I don’t sweat being poor, despite having grown up in an upper middle class family and neighborhood (Lake of the Isles region, Minneapolis) as a kid. I go back to the adage that “I’m broke, but not poor,” as being broke is a temporary situation and being poor is an attitude of self-defeat.

    I am blessed that I have friends from “rich” and “poor” families, and view everyone as though I would view a movie or a play, enjoying the characters around me and the character development.

    I see that some people are very generous with their words and time on behalf of others. I, myself, am an adoptive dad and grandfather to six adults and children, aged two through thirty-four years old in the Kumasi region of Ghana, West Africa. Twenty dollars goes a long way for folks in Ghana, and I am happy to assist.

    What I want to share with my readers is that helping other people and getting outside one’s own mind makes a lot of difference. Sharing our lives with others is a great gift, and the response in return is favorable. Some people I know think that my family in Ghana are scam artists taking my money. I have gotten to know them for ten years and see that they don’t ask for money and are happy for my assistance in an economy that hasn’t been good for them in the more rural areas near Kumasi, which is a cosmopolitan city and ranked one of the most advanced regions in all of Africa by Bill Gates.

    I hope my thoughts have been helpful. Many people are hateful of Chinese people because the virus started in China. I look at the nacense of the virus in China being only incidental to life, and that the Chinese people have also been stuck in their homes for many many weeks…and their economy hasn’t been so low in decades. I try to have empathy for others, as well as forgiving others for actions which they have clearly made that have affected me in annoying and upsetting ways. This tends to cleanse the soul.

    If you are interested in watching Youtube movies, they are free of cost and very entertaining. Pick a region of the world, a genre, or a topic you enjoy, and make the most of your days. Netflix.com, which costs about $15.00 per month per subscription for unlimited watching, is also a great way to spend one’s hours alone and with family and friends. Various children’s magazines give ideas for arts, crafts, and science projects suitable to youth. You can find them on Google.com in your browser.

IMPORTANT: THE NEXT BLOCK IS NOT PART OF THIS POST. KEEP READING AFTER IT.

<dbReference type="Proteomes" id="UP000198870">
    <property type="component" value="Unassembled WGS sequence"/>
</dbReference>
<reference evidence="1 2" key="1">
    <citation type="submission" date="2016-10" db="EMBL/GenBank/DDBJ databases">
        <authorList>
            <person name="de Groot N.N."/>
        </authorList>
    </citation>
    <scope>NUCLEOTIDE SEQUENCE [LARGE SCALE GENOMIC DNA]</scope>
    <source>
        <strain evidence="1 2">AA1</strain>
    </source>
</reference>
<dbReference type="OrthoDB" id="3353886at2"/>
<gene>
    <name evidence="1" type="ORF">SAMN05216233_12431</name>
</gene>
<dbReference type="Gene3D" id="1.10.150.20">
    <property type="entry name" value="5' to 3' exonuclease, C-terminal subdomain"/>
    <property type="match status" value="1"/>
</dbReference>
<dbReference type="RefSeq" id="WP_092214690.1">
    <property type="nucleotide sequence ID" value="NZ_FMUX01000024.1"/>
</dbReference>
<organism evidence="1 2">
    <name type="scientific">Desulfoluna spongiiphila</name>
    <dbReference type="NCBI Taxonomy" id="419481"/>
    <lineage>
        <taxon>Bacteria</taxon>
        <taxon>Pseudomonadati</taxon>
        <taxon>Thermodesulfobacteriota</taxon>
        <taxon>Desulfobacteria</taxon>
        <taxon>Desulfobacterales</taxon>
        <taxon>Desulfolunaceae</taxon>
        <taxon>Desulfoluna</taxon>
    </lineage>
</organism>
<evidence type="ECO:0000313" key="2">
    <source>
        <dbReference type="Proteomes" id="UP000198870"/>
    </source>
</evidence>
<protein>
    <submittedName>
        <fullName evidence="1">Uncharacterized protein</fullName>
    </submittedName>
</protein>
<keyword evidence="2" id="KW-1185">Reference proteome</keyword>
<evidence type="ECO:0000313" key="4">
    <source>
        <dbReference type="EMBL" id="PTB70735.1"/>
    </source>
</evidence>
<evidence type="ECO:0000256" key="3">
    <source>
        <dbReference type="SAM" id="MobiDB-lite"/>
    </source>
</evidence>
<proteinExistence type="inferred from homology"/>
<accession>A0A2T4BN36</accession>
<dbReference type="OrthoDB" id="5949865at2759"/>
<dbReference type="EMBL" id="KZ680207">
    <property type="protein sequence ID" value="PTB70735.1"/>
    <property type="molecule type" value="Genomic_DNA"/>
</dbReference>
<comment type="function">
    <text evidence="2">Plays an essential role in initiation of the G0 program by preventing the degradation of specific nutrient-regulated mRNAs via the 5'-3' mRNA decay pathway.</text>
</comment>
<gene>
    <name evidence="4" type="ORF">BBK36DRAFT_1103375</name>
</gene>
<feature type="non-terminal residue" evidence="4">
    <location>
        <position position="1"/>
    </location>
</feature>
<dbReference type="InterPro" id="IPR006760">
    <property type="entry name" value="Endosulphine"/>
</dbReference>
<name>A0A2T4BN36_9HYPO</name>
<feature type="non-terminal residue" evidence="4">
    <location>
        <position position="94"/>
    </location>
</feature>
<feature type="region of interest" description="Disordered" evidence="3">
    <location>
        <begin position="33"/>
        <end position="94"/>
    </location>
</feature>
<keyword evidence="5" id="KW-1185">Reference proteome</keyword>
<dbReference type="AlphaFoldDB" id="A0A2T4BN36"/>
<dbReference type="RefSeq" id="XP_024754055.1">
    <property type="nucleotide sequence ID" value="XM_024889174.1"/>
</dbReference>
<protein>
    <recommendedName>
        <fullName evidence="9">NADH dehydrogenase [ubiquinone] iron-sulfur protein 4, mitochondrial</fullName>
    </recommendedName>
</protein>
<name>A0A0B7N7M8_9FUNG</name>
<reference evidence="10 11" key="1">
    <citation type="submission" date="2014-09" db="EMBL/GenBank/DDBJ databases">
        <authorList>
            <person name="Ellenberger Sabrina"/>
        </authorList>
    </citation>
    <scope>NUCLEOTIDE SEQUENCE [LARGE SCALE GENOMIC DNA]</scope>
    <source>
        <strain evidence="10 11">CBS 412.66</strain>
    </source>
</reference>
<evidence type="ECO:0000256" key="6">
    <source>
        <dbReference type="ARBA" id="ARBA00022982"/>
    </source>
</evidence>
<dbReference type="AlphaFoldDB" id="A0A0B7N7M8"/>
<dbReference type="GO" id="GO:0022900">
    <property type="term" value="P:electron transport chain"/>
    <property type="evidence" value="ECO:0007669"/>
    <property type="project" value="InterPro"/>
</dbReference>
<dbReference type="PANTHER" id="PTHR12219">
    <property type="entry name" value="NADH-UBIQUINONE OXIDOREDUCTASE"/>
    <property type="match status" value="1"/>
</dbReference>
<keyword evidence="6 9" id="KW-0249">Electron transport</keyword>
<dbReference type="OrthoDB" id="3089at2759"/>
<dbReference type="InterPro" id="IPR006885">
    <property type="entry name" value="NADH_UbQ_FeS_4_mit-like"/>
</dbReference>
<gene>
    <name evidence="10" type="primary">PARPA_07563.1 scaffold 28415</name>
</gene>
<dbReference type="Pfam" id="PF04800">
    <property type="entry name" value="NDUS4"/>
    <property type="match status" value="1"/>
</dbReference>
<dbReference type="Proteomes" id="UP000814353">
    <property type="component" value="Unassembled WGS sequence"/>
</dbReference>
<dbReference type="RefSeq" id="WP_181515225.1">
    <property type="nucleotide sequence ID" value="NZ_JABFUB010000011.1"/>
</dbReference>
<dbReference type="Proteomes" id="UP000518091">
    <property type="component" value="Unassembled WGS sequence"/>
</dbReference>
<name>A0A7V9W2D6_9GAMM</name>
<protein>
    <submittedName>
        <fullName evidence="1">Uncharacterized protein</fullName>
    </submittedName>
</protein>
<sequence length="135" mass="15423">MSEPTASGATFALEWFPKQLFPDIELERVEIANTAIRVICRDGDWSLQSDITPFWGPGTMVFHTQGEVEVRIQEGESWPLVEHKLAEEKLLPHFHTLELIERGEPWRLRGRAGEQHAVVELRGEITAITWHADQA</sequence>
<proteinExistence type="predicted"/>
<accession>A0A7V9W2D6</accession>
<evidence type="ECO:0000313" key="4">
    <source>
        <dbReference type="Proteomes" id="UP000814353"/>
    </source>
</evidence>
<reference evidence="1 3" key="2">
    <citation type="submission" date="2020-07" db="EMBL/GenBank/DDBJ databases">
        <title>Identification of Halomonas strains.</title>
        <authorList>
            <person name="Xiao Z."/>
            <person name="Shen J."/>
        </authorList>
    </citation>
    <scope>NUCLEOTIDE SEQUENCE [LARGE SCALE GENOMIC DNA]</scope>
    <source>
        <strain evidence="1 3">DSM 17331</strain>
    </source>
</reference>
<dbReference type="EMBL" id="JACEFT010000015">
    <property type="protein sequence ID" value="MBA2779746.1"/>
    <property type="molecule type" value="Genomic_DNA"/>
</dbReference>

Also, please do your best to remember what day of the week it is. Having some footing in organized thinking is very important. It is good to keep a schedule as well as to stay in touch with others.

    Thanks for reading. I am open to any constructive criticism of my comments, as well as any praise.

    • Submitted by Barry Peterson on 04/19/2020 - 03:54 pm.

      One of the Chinese series that I watched is called “Love Cures All.” For those of you interested in business, this series portrays several characters in the real estate development business. Two cultural elements portrayed in the series involves their understanding of Sun Tzu’s “Art of War” in how the companies use an understanding of ancient war to organize and execute their negotiations and purchase of parcels of land around the port city of Hangzhou. Comments which reflect and element of Buddhism also abound. The series was produced from 2015-2017. It shows haute and trendy fashion, as well as family life of upper class families and those who are on their own starting from entry-level professional and executive positions in this advanced city of 10.36 million people. Buddhist worship is not depicted.

      “Love Cures All” has fifty episode lasting from 30-58 minutes each. The main characters are in their 30’s to late sixties. If interested, key in “Youtube Chinese television Love Cures All.”

      • Submitted by Barbara Boldenow on 05/28/2020 - 07:05 pm.

        Thank you so much for your insights and approach to this unusual situation we are in, Barry. I too enjoy learning about other cultures and how they are living and balancing their lives. I spent a lot of my working years traveling in Asia and have deep respect for how they think and problem solve. I learned so much from them. People in our country don’t often get the chance to experience other cultures. You have given more than one gift with your comments. Thank you again.